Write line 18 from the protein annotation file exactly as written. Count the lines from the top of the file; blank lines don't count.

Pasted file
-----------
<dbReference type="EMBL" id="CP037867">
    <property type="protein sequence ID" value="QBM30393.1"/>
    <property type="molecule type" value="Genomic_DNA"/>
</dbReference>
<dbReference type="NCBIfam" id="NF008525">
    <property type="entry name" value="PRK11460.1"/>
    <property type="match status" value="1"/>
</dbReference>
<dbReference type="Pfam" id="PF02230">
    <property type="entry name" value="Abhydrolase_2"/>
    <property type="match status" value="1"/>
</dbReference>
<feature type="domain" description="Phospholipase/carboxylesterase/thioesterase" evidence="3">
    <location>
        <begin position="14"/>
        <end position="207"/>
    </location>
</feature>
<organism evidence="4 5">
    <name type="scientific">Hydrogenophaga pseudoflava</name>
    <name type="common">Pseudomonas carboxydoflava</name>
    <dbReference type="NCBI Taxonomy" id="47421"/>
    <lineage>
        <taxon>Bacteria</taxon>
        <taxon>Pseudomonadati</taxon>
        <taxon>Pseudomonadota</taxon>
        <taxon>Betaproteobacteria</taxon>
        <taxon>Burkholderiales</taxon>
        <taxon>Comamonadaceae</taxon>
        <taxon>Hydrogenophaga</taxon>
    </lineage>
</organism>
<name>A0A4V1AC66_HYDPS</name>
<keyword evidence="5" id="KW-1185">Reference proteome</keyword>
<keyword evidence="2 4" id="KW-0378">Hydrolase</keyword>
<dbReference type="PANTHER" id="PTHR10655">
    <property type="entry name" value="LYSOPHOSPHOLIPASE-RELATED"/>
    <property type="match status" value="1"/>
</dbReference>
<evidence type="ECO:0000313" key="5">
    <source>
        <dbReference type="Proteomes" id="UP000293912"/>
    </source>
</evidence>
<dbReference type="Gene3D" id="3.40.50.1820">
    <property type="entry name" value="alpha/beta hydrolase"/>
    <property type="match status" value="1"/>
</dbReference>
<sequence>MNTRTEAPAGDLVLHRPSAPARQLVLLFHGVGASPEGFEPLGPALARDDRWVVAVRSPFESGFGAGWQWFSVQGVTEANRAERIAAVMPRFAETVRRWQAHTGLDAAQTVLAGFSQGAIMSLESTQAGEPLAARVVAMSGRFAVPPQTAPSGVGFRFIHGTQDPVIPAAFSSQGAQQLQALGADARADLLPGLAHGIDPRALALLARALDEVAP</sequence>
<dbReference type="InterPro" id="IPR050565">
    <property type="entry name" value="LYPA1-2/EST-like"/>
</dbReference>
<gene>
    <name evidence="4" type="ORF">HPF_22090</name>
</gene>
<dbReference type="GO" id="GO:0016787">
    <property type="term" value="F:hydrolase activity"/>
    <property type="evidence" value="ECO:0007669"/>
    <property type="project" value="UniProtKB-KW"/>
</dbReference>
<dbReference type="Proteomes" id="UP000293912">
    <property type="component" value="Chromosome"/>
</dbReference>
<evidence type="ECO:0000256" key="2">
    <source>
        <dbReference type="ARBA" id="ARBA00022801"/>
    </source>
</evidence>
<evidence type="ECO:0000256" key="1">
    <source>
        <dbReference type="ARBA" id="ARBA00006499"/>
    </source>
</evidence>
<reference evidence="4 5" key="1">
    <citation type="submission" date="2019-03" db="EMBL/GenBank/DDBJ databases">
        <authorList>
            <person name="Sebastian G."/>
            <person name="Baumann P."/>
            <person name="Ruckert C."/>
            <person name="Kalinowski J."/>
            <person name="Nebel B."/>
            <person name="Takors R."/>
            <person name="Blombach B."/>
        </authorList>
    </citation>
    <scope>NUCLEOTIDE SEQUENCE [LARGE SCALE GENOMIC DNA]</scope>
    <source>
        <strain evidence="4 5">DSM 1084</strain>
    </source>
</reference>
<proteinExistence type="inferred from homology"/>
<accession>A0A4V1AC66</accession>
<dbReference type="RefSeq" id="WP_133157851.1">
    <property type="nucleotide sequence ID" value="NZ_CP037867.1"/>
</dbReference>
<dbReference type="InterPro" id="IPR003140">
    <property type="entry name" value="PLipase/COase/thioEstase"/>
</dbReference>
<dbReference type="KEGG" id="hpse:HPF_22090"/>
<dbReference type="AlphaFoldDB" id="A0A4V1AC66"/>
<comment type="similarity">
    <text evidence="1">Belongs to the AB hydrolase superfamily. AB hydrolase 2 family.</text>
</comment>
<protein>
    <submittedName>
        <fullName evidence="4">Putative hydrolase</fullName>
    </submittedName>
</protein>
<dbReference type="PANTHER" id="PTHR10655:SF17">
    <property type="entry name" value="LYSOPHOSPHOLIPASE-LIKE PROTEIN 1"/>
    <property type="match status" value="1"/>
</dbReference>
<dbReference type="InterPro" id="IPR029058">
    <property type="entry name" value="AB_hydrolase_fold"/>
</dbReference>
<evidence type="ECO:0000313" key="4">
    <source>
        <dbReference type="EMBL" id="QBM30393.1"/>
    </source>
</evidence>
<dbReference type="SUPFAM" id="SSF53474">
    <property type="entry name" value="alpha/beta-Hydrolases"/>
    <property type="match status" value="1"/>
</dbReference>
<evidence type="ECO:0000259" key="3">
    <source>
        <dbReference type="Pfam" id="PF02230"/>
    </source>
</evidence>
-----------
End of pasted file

</feature>